The Anatomy Lesson

By Nina Siegal. (Nan A. Talese/Doubletree, 271 pages, $25.95.)

Even though, like many word people, I enjoyed "The Girl With the Pearl Earring," I swore off reading books about paintings. I made an exception for "The Anatomy Lesson." And I'm glad I did.

Set in what's considered the Dutch Golden Age (the early 1600s), the novel, Siegal's first, crafts a compelling story behind one of Rembrandt's best-known paintings. Told through the voices and letters of several distinct characters (including a thief, a curio collector, philosopher René Descartes and the painter himself), the book manages to bring a small slice of history to life while telling a tale about the thirst for knowledge, the quest for status and enduring love.

Connie Nelson

Senior editor for lifestyles

All We Had

By Annie Weatherwax. (Scribner, 272 pages, $24.)

By the time she was 13, Ruthie knew how it went: Her mother, Rita, would use her good looks to latch on to a man. They would move in with him until Rita could no longer stomach the man, then they would steal his stuff and move on.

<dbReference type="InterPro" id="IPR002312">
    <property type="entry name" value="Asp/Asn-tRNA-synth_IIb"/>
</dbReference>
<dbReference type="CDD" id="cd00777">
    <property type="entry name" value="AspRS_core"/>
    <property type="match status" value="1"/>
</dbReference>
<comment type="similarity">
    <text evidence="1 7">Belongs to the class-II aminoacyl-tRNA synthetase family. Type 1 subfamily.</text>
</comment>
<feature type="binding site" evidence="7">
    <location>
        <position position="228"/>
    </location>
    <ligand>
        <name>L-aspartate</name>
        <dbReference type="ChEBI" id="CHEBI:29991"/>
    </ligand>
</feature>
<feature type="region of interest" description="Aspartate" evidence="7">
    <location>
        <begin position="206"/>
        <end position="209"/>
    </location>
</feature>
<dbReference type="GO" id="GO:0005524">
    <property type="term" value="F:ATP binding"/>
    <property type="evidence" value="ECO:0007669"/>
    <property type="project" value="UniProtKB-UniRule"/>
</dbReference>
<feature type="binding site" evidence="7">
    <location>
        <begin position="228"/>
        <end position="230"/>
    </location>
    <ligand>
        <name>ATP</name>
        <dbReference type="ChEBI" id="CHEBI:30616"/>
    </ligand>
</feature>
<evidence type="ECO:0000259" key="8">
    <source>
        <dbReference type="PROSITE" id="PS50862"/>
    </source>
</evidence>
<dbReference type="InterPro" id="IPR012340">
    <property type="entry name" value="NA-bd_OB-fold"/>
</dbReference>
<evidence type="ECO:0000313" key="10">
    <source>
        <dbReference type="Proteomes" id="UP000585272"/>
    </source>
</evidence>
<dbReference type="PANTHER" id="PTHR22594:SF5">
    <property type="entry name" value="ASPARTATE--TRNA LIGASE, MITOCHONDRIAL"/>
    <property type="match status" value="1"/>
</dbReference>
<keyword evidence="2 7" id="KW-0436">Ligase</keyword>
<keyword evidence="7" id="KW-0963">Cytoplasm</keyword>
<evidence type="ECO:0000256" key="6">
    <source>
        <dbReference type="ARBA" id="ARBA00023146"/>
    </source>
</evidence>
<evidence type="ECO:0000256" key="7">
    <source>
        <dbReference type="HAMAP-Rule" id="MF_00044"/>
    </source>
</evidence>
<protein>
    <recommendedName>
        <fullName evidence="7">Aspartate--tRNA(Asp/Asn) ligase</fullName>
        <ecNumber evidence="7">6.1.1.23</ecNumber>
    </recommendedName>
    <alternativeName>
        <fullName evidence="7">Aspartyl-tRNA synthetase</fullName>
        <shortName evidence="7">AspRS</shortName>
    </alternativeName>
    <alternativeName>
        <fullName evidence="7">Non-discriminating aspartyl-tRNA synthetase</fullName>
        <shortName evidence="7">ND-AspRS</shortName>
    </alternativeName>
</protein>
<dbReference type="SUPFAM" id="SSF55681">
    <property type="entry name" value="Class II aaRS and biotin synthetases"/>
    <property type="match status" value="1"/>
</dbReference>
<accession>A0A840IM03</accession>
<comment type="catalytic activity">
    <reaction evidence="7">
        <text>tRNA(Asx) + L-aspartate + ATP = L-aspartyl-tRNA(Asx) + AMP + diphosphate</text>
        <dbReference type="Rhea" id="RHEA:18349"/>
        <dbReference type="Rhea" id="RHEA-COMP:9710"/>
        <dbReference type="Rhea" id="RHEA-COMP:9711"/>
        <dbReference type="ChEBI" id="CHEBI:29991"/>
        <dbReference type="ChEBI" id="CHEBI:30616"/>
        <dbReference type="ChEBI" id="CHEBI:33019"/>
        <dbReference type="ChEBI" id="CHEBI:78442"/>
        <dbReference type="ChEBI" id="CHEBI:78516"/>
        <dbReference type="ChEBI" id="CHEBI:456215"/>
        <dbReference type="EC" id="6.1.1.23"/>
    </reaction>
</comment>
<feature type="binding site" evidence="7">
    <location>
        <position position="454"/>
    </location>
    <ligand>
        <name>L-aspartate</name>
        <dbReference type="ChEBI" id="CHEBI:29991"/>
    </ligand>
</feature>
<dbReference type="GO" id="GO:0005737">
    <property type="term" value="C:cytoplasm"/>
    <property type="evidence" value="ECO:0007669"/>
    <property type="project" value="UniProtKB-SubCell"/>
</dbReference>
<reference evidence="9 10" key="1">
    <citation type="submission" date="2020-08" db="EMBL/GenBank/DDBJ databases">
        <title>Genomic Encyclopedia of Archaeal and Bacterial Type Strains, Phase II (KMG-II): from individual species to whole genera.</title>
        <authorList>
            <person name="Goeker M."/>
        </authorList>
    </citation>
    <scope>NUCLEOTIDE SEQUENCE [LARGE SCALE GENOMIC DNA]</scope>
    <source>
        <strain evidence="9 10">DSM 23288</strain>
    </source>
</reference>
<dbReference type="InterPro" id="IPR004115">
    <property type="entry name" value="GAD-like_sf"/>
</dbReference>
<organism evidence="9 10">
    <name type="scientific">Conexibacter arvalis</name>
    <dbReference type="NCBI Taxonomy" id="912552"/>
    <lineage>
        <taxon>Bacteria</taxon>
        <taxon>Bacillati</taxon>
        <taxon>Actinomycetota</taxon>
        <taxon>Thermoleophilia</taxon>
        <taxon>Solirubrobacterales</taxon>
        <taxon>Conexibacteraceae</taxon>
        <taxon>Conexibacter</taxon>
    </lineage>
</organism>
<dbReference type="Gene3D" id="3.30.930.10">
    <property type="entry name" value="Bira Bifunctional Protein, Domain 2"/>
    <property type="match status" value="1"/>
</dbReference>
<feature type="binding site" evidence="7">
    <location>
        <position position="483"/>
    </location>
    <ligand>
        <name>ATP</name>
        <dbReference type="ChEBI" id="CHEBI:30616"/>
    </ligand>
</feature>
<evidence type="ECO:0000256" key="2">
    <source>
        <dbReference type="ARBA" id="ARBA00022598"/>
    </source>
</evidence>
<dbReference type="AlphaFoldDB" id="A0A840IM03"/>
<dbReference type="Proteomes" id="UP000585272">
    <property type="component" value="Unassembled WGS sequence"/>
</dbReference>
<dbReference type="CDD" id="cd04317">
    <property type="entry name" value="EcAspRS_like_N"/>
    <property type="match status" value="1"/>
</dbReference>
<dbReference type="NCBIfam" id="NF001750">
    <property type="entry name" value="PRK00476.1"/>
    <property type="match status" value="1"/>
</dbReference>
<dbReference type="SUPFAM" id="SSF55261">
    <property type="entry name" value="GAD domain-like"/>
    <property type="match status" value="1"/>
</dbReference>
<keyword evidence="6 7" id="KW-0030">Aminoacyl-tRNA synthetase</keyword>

Still, what Rita lacked in providing consistency she made up in love for Ruthie. No matter where they landed, Ruthie went to school each day, and Rita was certain Ruthie would attend college at Harvard.

Predictably, in "All We Had," their car breaks down on one escape, and the pair finds themselves in a small town named Fat River. Here they not only find a home but family. Rita is hired as a waitress at a diner, and it seems everyone in town adopts Ruthie as their own. Peter Pam, the transgender waitress, becomes Ruthie's friend and protector; Miss Frankfurt, school principal, sees Ruthie's potential and challenges her to excel; Hank and Dotty Hanson, the elderly owners of the hardware store, fix her rattletrap bike and give her cookies. Each of these characters, and Ruthie most of all, finds a place in the reader's heart. You want to pull up a stool and meet them. It's a wonderful debut novel, in turn humorous and gut-wrenching. Don't miss it.

Judy Romanowich Smith

Freelance writer